Tag: War on Drugs

“Uprooting the Drug War” Launched by the Drug Policy Alliance Today

The Drug War negatively impacts all of us, even if you have never used drugs. Even if you only utilize cannabis in a legal state and think that the War on Drugs is over for you, the failed policy is still costing you as your medical, employment, and parental rights can still be dictated by a failed, outdated policy. Half of all states require that doctors report suspected drug use by parents to child welfare authorities, even if there isn’t any harm to the child. Many people are forced to forego medical cannabis by some doctors and people can lose their housing and employment opportunities, pushing people into poverty and potentially a life of crime to survive.

When entire communities are decimated, we all suffer. If you care about the overexpansion of the government’s power over our lives or wasteful spending, the Drug War aint’ for you. When the government wages a war on nonviolent citizens, the powers gained infiltrate other areas of our lives and the money set on fire trying to make America “drug free” is money that we’ll never get back. Resources that could be allocated to save lives and lift people out of poverty are instead used to build prisons and lock generations in a vicious cycle. The prison industrial complex only grows stronger with incentives to lobby for more draconian laws that are ineffective and harmful.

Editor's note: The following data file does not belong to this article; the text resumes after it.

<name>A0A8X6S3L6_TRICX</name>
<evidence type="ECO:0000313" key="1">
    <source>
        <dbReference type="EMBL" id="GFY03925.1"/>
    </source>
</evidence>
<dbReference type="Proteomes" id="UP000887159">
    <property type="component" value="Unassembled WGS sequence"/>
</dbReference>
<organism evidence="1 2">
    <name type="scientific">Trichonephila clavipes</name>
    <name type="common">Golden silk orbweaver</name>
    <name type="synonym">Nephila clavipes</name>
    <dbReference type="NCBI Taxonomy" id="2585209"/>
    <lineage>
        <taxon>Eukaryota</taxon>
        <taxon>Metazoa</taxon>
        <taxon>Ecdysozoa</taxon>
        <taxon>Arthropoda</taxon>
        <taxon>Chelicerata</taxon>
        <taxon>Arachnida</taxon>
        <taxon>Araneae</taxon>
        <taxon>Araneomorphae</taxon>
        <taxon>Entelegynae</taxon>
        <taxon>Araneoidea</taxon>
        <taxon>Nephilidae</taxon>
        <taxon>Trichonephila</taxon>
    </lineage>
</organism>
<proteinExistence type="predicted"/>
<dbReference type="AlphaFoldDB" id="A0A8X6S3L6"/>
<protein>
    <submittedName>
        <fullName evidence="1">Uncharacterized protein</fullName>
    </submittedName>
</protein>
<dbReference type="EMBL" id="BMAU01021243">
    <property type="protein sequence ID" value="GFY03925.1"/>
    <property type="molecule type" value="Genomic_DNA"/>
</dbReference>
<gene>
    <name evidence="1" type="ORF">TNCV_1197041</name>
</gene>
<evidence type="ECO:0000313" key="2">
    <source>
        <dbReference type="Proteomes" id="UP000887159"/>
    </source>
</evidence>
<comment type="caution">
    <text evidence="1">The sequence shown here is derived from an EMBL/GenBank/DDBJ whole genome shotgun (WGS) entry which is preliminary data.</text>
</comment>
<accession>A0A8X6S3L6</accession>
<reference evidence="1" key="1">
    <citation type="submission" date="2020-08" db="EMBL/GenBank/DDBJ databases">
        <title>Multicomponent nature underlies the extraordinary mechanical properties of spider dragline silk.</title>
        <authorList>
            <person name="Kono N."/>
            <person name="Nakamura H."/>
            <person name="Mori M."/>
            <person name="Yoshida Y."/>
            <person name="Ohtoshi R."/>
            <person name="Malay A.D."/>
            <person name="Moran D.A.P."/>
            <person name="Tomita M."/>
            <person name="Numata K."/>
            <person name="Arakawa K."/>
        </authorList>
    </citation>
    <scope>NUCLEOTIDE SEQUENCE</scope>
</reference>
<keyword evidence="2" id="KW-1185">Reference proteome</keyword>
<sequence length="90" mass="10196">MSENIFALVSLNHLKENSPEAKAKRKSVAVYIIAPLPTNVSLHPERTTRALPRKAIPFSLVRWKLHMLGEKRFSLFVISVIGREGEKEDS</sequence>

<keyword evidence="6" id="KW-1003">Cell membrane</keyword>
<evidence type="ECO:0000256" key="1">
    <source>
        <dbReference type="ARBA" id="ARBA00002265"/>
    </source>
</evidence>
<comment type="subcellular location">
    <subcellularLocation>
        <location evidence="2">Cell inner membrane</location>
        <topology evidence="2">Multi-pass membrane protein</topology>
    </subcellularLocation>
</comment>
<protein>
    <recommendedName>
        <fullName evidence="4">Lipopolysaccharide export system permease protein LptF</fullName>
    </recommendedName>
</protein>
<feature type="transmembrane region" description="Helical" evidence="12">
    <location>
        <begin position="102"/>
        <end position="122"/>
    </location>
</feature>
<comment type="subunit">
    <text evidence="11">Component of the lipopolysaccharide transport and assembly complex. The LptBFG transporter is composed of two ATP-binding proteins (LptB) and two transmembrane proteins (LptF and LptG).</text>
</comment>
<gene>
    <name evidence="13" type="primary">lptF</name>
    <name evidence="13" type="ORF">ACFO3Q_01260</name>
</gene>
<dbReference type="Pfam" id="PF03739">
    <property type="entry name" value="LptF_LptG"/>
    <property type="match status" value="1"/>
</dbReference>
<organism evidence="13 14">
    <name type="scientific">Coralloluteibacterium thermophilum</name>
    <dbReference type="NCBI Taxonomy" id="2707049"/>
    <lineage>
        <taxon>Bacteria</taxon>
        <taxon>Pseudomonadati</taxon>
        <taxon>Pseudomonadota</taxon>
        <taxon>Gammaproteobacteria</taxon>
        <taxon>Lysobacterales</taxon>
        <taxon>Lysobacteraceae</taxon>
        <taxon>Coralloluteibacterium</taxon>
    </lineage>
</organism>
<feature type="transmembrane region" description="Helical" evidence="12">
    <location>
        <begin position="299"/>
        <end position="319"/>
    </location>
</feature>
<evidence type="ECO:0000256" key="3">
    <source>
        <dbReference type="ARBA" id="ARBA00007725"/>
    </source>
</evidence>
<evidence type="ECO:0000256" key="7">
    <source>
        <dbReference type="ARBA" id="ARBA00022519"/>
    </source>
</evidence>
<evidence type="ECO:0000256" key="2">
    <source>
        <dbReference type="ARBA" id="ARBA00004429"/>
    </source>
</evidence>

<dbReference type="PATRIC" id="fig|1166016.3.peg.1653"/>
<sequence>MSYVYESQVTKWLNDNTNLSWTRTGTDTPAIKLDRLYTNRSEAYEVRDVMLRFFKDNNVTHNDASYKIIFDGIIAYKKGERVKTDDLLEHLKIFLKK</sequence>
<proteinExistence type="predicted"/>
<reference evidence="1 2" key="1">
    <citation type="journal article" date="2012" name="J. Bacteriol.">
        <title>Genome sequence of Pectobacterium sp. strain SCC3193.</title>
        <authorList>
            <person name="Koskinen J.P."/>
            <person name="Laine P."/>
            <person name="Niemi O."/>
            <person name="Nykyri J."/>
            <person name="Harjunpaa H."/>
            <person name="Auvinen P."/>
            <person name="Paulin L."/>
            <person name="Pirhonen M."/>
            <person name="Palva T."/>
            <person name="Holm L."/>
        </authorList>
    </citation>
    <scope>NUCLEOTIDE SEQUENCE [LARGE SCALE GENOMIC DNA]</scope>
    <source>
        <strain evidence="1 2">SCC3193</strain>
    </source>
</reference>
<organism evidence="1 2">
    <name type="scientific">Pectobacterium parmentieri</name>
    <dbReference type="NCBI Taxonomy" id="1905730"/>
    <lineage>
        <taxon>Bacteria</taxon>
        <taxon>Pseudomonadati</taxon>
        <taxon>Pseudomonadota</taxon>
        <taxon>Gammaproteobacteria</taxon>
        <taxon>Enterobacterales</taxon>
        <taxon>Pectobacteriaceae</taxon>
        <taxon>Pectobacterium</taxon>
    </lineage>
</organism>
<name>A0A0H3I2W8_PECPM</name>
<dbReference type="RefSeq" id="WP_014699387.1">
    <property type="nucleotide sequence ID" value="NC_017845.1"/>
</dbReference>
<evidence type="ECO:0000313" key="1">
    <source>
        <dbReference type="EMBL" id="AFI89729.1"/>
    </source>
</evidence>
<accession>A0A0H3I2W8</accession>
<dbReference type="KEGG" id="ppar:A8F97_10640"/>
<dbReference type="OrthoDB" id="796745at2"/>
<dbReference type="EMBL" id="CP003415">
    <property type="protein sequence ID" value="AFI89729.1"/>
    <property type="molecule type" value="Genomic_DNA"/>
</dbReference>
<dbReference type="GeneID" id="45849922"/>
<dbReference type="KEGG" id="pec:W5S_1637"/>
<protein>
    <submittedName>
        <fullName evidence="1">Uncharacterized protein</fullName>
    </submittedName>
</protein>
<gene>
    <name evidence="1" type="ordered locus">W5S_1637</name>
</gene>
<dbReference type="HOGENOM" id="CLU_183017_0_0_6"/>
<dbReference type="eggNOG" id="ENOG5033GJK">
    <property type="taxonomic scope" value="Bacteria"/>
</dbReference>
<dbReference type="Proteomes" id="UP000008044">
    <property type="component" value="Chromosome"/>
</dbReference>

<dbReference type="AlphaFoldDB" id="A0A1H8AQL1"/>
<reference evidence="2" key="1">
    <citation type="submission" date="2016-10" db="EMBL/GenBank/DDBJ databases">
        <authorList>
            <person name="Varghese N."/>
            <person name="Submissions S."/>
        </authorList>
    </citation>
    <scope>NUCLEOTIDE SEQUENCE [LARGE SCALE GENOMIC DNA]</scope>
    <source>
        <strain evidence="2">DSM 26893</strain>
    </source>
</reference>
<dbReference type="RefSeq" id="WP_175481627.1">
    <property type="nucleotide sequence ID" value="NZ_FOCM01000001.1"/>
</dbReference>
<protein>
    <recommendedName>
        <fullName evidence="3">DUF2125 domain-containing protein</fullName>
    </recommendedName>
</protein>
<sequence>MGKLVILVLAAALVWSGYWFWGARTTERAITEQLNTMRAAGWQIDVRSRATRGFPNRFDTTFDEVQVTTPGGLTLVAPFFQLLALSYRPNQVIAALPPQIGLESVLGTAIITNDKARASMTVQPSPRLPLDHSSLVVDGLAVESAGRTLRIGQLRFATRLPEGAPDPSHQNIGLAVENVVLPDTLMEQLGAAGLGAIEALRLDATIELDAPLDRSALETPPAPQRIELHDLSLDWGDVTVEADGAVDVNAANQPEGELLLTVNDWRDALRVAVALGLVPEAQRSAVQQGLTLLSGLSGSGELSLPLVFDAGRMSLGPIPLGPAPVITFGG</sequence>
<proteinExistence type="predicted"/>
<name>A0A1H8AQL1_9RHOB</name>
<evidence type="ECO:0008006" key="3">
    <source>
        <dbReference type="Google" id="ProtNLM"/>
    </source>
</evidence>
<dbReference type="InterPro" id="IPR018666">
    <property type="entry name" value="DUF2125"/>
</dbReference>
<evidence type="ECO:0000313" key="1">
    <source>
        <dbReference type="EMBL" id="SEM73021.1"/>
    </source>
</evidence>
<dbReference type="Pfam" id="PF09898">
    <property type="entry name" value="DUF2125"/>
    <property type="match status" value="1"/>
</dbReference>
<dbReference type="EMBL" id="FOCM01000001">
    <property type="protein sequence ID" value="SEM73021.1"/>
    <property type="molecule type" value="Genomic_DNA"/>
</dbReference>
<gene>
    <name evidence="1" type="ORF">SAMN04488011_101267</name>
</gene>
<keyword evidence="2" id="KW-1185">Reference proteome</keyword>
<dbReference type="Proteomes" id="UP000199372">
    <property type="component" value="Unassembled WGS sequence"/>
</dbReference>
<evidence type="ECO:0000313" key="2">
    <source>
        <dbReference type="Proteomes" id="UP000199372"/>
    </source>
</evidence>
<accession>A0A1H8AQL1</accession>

The Drug Policy Alliance is on the forefront of ending the Drug War. They helped form the foundation for both the Measure 91 cannabis legalization and Measure 110 drug decriminalization campaigns in Oregon. Today, they launched a new project, “Uprooting the Drug War” detailing just how pervasive the War on Drugs is in our lives:

The war on drugs has impacted nearly every aspect of our lives. Our government criminalizes people who use drugs instead of providing education and addiction health services, including treatment. Rather than invest in communities, public officials invest in surveillance, policing, and punishment tactics that disproportionately target and impact people of color, low-income people, and non-citizens. Though these tactics have fueled mass incarceration, that is not their only impact.

There are serious consequences for drug use in nearly every sector of civil life — education, employment, housing, child welfare, immigration, and public benefits. Punishment is not limited to the criminal legal system. Instead, it is the default reaction to drug use wherever it shows up, impacting our lives in profound but largely unrecognized ways. We must shine a spotlight on the insidious ways the drug war has spread into all our systems.